3. Evangelical/Conservative Christians take the Bible very seriously, and work very hard to see how it applies to their lives. They seek out Truth and G-D's will in their lives, and desire to please and obey G-D. They spend staggering amounts of time seeking G-D through the Holy Spirit, praying to discern how best to live according to the Bible.

4. Evangelical/Conservative Christians attempt to live upright, moral lives in order to obey and be pleasing to G-D. They want to do right. They want to avoid wrong. They are tireless advocates for upright living, and are often great examples.

As G-D-loving human beings, we have a lot more in common than many of us remember or care sometimes to admit. Though sometimes disappointing and painful, I’m beginning to be thankful for my Evangelical background and the things it taught me about G-D. I’m thankful for the opportunity to reflect on the ways faith can connect and enrich our divergent, complicated lives. At times, we may not agree on very much, but I hope we can always find areas of common ground, and admire common beauty. Divergent viewpoints paired with love and respect are what make this world a beautiful place to live in, and I think make G-D smile.

Shalom!

15 comments:

Al said...

I've been thinking on a similar track and came to the conclusion (for now at least!) that there is value and strength in many of the things that others may believe strongly in, but I might not. I may now (like you) be questioning some of my charismatic/evangelical roots, rethinking what I am supposed to be. I may feel I am to have a rather different focus and purpose. BUT God has His purposes for charismatics, and is calling them to continue to be who they are. Their strengths are valid for them. Indeed, they are valid to God. But they may not be valid for me.
So, I need to celebrate their calling, but follow my own--and not expect them to drop everything and become like me.

Sabio Lantz said...

I am just learning the spin of this blog. When I read this post, I admired its wisdom and vulnerability. Then I was it was addressing evangelical-conservatives. "Wow, if this was being addressed to atheists", I thought, "it would have been perfect." Then I looked at the bulleted list of commonality that Adele sketched, and I wondered what the list would look like for atheists.

Ironically, I similarly wrote up a note on Why I Troll Christian Sites, with my list what I like about Christians. Peter kindly visited and left a note.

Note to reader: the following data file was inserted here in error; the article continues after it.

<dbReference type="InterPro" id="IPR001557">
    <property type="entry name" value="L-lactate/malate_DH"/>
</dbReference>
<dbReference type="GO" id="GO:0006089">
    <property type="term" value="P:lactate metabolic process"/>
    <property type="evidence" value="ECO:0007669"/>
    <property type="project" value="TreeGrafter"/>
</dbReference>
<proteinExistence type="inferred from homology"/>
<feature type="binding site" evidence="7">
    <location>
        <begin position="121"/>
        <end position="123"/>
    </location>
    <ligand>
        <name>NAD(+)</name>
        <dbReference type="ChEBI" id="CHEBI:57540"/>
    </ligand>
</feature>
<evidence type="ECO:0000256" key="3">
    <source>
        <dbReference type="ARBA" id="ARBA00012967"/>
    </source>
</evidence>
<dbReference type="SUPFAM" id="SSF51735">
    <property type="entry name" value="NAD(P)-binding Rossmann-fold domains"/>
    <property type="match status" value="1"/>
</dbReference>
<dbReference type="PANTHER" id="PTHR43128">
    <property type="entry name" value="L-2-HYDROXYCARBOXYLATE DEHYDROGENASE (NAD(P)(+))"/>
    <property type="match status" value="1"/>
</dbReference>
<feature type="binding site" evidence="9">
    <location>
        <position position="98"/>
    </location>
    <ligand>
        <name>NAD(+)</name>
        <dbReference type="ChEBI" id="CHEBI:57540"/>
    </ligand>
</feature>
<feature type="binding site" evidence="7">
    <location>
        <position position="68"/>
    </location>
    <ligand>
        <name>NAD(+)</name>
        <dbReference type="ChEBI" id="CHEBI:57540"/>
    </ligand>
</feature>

I have a post called the Debater's Golden Rule which agrees with the quote by Peter Rollins.

Bad Alice said...

I have also been thinking about this lately. I work for a very conservative evangelical organization and yet am not myself a conservative evangelical Christian. As many times as it has driven me nuts, I also admire just the traits you list. I have seen genuine caring for others in both personal interactions and in the ministries they develop, such as disaster response and ministries for individuals and families with special needs. This is a reminder to me to watch out for my arrogance.

Bad Alice said...

Sabio: I just went to your site and really enjoyed your site. Your post on generous translations is great. Even though I'm not an atheist, I still take recourse to generous translations pretty frequently.

Existential Punk said...

@Al,

i LOVED it when you said sso eloquently this:

'I may feel I am to have a rather different focus and purpose. BUT God has His purposes for charismatics, and is calling them to continue to be who they are. Their strengths are valid for them. Indeed, they are valid to God. But they may not be valid for me.
So, I need to celebrate their calling, but follow my own--and not expect them to drop everything and become like me.'

AMEN!

Existential Punk said...

@Sabio,

'When I read this post, I admired its wisdom and vulnerability.' THANK YOU very much!

i read your post on WHY YOU TROLL CHRISTIAN SITES and really appreciated your level of vulnerability and open mindedness. THANK YOU for sharing. i think it is important to engage with others with whom we disagree so as not to get caught up in the echo chamber. Yet, i find people who disagree with me who are not open minded fall into their very own echo chamber when not really being interested in listening to divergent views.